Debate about the proposed changes to the Construction Act, or rather “changes” to the changes, took place in the House of Lords recently.

They will soon be law, unless someone does something about it. And they should!

The Act, in force since May 1998, is in my humble opinion the best thing since sliced bread (or battery-powered tools) as far as specialist subcontractors are concerned.

Subcontractors’ groups have consistently lobbied to close loopholes such as the one that allows an innocent party to pay all the costs in an adjudication. How on earth can that be fair, or even allowed to be a possibility?

The government’s proposed changes to the Act now seem to be a bit of a failure as far as ruling out that particular problem, and a bit of a nonsense in other areas too.

Hence the Specialist Engineering Contractors’ Group is proposing changes to the draft changes and, in the case of adjudication, have suggested that everyone should use the rules in the Scheme for Construction Contracts.

Why not? It works, it is fair and it is straightforward. These are probably three very good reasons why certain groups don’t want it.

Because of that and other poorly conceived drafting, the Act is about to become worse, not better, and that will just assist those who seek to abuse it.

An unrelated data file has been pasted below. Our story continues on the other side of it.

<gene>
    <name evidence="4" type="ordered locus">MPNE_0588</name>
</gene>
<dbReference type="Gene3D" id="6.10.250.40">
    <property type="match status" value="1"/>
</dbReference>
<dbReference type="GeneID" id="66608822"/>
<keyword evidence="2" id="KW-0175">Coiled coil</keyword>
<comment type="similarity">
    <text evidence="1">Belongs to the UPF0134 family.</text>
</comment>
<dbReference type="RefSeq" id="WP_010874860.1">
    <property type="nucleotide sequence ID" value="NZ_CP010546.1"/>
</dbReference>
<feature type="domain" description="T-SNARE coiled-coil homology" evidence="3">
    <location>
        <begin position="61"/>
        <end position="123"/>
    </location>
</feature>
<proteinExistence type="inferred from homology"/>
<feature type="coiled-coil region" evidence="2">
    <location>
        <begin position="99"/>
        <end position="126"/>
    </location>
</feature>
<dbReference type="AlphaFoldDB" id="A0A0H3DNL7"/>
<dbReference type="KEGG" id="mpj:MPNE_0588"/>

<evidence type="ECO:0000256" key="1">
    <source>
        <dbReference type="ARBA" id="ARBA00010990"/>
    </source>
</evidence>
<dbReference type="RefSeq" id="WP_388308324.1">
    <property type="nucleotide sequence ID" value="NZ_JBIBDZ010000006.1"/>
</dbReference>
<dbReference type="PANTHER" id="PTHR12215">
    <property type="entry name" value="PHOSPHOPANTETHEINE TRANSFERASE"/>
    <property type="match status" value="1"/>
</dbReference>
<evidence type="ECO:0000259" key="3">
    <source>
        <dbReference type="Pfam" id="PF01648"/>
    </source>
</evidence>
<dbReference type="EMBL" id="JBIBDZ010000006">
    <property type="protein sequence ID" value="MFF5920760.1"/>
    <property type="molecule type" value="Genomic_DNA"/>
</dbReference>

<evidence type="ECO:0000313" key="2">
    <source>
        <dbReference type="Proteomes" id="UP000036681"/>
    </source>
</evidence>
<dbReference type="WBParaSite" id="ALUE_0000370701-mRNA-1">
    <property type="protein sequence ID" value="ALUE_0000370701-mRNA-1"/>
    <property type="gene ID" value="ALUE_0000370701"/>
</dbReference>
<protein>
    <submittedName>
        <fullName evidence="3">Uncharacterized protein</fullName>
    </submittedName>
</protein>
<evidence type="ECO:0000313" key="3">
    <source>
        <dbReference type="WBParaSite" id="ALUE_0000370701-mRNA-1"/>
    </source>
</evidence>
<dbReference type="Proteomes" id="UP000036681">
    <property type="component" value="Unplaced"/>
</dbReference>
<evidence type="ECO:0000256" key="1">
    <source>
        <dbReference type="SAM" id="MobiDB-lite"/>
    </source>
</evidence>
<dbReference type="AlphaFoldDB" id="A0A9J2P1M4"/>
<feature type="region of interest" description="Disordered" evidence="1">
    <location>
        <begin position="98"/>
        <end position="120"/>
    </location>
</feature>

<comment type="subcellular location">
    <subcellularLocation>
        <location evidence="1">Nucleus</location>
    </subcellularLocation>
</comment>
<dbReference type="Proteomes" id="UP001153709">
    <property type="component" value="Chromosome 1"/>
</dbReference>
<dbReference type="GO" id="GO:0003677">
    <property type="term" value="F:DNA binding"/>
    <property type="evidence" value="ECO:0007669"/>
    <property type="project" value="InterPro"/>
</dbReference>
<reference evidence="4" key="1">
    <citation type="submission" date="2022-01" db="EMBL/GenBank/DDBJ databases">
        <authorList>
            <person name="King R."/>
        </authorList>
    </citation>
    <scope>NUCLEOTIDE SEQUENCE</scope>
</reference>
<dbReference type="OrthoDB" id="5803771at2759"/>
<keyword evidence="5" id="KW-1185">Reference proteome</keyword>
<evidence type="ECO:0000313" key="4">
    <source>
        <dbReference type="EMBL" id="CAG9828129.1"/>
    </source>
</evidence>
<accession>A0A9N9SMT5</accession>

Now, at this point the subcontractors have a choice.

  • Option 1: Pretend it isn’t happening

This is by far and away the easiest option, but one day that choice might just come back to bite them in the backside.

  • Option 2: Do something about it

Now I don’t know what exactly, but they could: ring their trade association; write to their MP; forward this letter to every other subcontractor they know, and ask them to forward it to every subcontractor they know; or start a petition against the blatant failure of the proposed changes.

At the end of the day it is up them, but if I were still a subcontractor, I would choose Option 2, because the proposed changes won’t improve the Act, primarily because they will be a major problem in the future for specialist subcontractors.

Barry J Ashmore, Ashmore Consulting